1. Jacki

    I really loved this. And I mean “really” in the way a breath of fresh air is so invigorating after staying indoors for too long.

    I haven’t painted in over three years, but I always remember that free feeling of spreading paint all over a canvas. I am so drawn to creating abstract paintings because paint is such a flexible medium, and because you can get your hands dirty and wear clothes that can be stained. There is not one bad memory I have of painting.

    The way you applied it to your work as a writer was something I enjoyed reading. Thank you.

  2. Charlotte Dixon

    Thanks, Jacki. It took me forever to get the nerve to play with the paints but I had so much fun I hope it won’t take me so long to get back to it. Such a nice contrast to writing…

  3. Patty - Why Not Start Now?

    Hi Charlotte – Fun, process, joy, no worry about end result – wonderful. Sounds like that purposeless play I’ve been experimenting with, with no agenda. Isn’t it amazing? I like how you tie it back to writing, how trying new fun, things helps us to come back to being a beginner in our work.

  4. Derek

    A very Zen-like post today Charlotte that has triggered a stream of thoughts that I can hardly hold on to, so I hope this makes some sort sense – well as best sense as Zen can make!

    When I began sitting zazen (Zen meditation) about 30 years ago, I was looking for something I should be doing, but as the years went by, my experiences of Zen reminded me that creation is an energy that just flows through me and it at is most powerful when I am one with the activity. Therefore, zazen creates through the energy of meditation and I am just a channel. So I see it as a state of being, rather than something I do. But that is difficult to maintain because the ego will attempt to take over the process.

    When I think of my writing, and I am getting the mindfulness right, it can be as if it is the first time that I am writing. Zen masters are often saying to their students that they need to drop all knowledge and know nothing. That is the one of the greatest challenges in Zen. Paradoxically we would be very mindful of practising mindfulness, by the way we would be non-mindful, therefore having no knowledge of how to be totally mindful.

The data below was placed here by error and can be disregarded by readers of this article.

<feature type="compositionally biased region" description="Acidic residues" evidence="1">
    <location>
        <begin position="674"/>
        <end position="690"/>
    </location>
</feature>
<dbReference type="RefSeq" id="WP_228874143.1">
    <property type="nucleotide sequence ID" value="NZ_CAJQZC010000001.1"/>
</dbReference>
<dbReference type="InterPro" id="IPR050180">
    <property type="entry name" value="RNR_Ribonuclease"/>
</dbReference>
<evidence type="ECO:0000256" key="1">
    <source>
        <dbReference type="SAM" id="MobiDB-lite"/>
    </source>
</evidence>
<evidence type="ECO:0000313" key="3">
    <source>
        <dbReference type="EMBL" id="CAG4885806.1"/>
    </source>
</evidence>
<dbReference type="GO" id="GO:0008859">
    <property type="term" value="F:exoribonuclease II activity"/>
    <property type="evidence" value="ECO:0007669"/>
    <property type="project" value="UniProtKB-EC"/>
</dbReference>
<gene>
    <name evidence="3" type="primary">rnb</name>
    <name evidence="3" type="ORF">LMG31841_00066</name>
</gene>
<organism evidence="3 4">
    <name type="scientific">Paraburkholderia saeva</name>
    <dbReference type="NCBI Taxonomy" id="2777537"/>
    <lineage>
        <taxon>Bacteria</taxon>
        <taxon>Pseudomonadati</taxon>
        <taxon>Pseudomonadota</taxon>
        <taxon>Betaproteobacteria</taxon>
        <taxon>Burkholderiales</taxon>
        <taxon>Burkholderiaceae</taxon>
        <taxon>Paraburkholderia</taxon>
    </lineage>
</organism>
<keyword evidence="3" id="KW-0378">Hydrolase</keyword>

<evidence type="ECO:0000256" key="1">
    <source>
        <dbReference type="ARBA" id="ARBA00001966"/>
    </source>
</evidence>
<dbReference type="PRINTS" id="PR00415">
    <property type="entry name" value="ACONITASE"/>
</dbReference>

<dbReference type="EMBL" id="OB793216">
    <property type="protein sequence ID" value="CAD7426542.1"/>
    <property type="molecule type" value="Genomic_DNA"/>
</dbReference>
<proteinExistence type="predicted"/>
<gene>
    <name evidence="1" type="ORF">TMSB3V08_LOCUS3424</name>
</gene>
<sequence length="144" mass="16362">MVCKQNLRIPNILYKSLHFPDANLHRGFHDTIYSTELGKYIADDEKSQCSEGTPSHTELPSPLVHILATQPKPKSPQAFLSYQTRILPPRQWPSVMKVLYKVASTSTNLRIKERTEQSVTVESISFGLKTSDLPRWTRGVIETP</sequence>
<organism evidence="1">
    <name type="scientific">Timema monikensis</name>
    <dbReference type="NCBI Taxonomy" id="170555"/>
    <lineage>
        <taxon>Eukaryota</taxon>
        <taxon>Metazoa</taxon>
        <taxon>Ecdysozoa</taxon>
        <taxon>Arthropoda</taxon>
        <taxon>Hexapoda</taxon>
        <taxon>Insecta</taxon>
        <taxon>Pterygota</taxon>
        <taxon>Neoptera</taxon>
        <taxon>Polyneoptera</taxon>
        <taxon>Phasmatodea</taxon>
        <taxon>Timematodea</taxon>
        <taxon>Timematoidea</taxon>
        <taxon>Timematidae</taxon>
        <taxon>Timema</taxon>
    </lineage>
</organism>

I remember in Ki Aikido – which is a Zen like martial art – when we were practising certain moves in extending ki (chi energy) with each movement, our sensei (teacher) used to say, that even if we practice a move ten thousand times, we need to train our minds to practice that same move as if we are doing it for the first time again. I remember that I didn’t know how to do that, and then suddenly found myself doing it – well, for a short while!

    I become more and more aware of how the ego gets in the way in “his” attempts to “economise” on mental energy. He seems to resent mindfulness because mindfulness exposes true Self. The ego is crazy in his assumption that he is something separate form the Self and he needs to manifest a constant defence against what he already is – a creator!

  5. Charlotte Dixon

    Patty–yes, it felt exactly like that purposeless play you write so well about. And you bring up an excellent point–much, if not all, of my writing is for a very specific purpose. So having a creative outlet where I can just let go and enjoy feels wonderful.

    Derek, I had a feeling you’d like this post! I actually thought about you as I wrote it, and as always, I love that you surprise me with your thoughts on Zen and creativity. The doing vs. being dichotomy is something we struggle with so much in the west, feeling we’re not pulling our weight if we are just being or just enjoying.

  6. Derek

    Yes Charlotte, I think we tend to feel a form of guilt if we are doing (enough). I am beginning to get past that more and more these days. Sitting in zazen is so much different. Sitting and being is not quite as passive as it sounds. 🙂

  7. Charlotte Dixon

    Derek, I need to learn that being is not passive!